Suspensions are Higher for Disabled Students

For those of us who work in the area, this recent New York Times article didn’t seem like new news. An August 7, 2012 New York Times article reported that “Students with disabilities are almost twice as likely to be suspended from school as non-disabled students,” with the highest rates among black children with disabilities.
The Center for Civil Rights Remedies at the University of California, Los Angeles, conducted the study.

The study found that 13 percent of disabled students in kindergarten through 12th grade were suspended during the 2009-2010 school year compared with 7 percent of students without disabilities. The rate was much higher among black children: one out of every four was suspended at least once that school year. In Illinois, the rate was close to 42 percent compared with about 8 percent for white students.

Suspensions Are Higher for Disabled Students, Federal Data Indicate

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About MickiMoran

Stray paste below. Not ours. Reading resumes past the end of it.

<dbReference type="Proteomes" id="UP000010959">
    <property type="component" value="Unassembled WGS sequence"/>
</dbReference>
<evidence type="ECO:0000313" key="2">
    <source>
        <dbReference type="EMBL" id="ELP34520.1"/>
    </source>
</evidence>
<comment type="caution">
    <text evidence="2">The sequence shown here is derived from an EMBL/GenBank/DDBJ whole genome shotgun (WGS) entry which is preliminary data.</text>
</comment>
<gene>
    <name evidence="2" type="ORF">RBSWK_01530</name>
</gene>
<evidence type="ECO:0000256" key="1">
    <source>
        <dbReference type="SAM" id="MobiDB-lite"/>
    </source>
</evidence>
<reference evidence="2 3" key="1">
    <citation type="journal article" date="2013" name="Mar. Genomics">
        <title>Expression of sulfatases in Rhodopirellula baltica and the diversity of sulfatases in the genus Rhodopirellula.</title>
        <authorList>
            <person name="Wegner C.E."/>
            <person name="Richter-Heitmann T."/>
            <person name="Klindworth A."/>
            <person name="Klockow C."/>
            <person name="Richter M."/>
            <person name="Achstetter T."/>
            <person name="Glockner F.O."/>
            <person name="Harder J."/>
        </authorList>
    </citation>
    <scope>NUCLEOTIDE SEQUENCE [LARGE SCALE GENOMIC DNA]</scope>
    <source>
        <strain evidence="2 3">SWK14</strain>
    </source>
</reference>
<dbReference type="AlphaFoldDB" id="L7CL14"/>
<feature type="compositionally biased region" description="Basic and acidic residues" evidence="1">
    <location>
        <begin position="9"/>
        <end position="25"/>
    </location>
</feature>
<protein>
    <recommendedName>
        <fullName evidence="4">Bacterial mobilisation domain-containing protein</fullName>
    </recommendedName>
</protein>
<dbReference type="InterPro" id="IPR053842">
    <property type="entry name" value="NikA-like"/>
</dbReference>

Micki Moran is the founding partner of The Child and Family Law Center, Ltd. She dedicates her practice to providing legal assistance to children and families who are in need of representation in the areas of special education, disability law, juvenile and young adult criminal law, abuse and neglect, guardianship and mental health issues. Micki's practice is founded on the principle that children and their families require and deserve excellent legal representation with a multidisciplinary approach that works with multiple systems of care and creates communities that support and improve the quality of all peoples' lives.
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